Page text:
Editor’s letter: The UK voted out, so where are we now?

Andy Thomson
Andy Thomson

There’s something potentially extremely challenging coming down the line, but it’s very slow-moving: indeed, some would say the movement is imperceptible. So what do you do? Some might freeze in fear of that eventuality, others may decide to put their best foot forward and carry on as calmly as possible – what you can’t control, try not to worry about.

If you’ve been in another corner of the universe for a while, the first paragraph may not make much sense. But everyone else will recognise it as referring to the strange and unprecedented situation that has arisen in the UK since the EU referendum vote on June 23 went the way of the “leavers” – with the “outcome” still largely unknowable until a protracted divorce between the UK and the rest of Europe is eventually formalised.

In the months that followed we have been tracking market responses to the vote, and many of our findings can be perused in this month’s issue.

In what might be described as reactions to the vote in raw form, we called up many of the leading names in real estate debt and asked them what they planned to do next. We also gathered together four experts shortly after the vote for a roundtable discussion which provided interesting insights on how things may pan out from here on.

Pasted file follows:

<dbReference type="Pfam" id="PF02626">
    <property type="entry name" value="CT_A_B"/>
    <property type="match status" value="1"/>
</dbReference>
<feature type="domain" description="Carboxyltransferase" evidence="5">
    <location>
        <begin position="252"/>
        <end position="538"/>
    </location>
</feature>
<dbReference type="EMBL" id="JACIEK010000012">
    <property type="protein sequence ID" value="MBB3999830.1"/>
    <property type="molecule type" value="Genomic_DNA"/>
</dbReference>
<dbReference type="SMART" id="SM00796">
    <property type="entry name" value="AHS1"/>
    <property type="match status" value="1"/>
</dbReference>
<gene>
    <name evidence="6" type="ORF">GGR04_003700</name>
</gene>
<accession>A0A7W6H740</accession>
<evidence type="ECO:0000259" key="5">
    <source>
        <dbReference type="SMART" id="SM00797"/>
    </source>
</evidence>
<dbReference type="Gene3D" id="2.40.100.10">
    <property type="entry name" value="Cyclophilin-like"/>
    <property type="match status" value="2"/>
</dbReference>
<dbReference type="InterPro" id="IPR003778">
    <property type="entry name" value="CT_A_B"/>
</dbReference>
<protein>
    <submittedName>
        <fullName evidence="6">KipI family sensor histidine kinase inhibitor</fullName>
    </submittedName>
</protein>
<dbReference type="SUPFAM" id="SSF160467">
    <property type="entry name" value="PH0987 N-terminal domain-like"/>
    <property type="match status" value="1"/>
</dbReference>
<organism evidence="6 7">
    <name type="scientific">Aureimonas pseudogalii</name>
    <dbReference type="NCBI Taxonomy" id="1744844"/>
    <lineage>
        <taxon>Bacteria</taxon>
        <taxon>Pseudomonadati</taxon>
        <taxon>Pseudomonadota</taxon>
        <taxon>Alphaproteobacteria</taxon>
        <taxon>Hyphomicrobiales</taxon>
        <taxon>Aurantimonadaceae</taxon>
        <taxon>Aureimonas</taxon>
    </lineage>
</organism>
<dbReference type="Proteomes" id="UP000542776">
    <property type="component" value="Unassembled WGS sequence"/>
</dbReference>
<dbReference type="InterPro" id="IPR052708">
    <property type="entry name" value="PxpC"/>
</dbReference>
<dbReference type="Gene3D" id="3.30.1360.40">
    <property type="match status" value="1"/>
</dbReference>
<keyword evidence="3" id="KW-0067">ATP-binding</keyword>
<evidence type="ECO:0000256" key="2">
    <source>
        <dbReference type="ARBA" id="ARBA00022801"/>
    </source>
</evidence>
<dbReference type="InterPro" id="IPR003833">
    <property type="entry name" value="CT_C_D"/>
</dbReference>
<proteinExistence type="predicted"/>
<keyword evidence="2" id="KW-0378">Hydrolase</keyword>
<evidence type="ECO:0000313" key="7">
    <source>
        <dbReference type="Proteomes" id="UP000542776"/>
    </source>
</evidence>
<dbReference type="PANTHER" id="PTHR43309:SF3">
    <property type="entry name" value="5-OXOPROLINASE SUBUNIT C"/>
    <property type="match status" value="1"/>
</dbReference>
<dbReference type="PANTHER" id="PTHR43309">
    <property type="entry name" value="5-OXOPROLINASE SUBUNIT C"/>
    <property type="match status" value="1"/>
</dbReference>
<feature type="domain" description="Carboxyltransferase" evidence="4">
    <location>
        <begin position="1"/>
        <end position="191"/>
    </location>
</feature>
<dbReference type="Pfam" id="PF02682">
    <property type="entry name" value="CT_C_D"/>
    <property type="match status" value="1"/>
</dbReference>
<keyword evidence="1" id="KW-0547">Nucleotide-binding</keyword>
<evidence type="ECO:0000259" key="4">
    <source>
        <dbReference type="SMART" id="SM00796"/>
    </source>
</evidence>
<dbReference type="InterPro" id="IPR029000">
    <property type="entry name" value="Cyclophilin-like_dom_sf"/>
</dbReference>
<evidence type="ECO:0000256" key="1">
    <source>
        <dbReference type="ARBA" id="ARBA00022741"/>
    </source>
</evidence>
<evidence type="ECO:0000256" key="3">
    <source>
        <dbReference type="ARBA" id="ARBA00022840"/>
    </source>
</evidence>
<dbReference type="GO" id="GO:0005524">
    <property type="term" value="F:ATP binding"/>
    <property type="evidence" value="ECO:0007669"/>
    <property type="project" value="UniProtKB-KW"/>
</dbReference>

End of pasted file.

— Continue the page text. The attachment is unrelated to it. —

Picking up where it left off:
What was rare was any sort of knee-jerk reaction: indeed, some say they welcome the ‘extended pause’ that may now be necessary to reflect and avoid doing anything too hasty (though there is a bold counter-argument that perhaps now is a time to be doing as many new deals as possible as others retreat to the side-lines).

A good example of pragmatism in the face of uncertainty comes from LBBW, the German bank which is the subject of this month’s cover interview. As the EU vote approached, it teamed with ING Real Estate Finance to complete the £400 million Salesforce Tower refinancing in London. As a reminder that solid fundamentals should always take priority over political cross-winds, the bank’s Thorsten Schönenberger reminded us that it was “still the same building in the same location”, regardless of whatever else was going on.

This issue also includes our annual special report on debt advisers. This too comes with a Brexit flavour, as the leading players decide whether their strategies are still as compelling and relevant as they were previously. Many feel the UK and continental Europe still offer enormous opportunity as the influence of advisers continues to spread.

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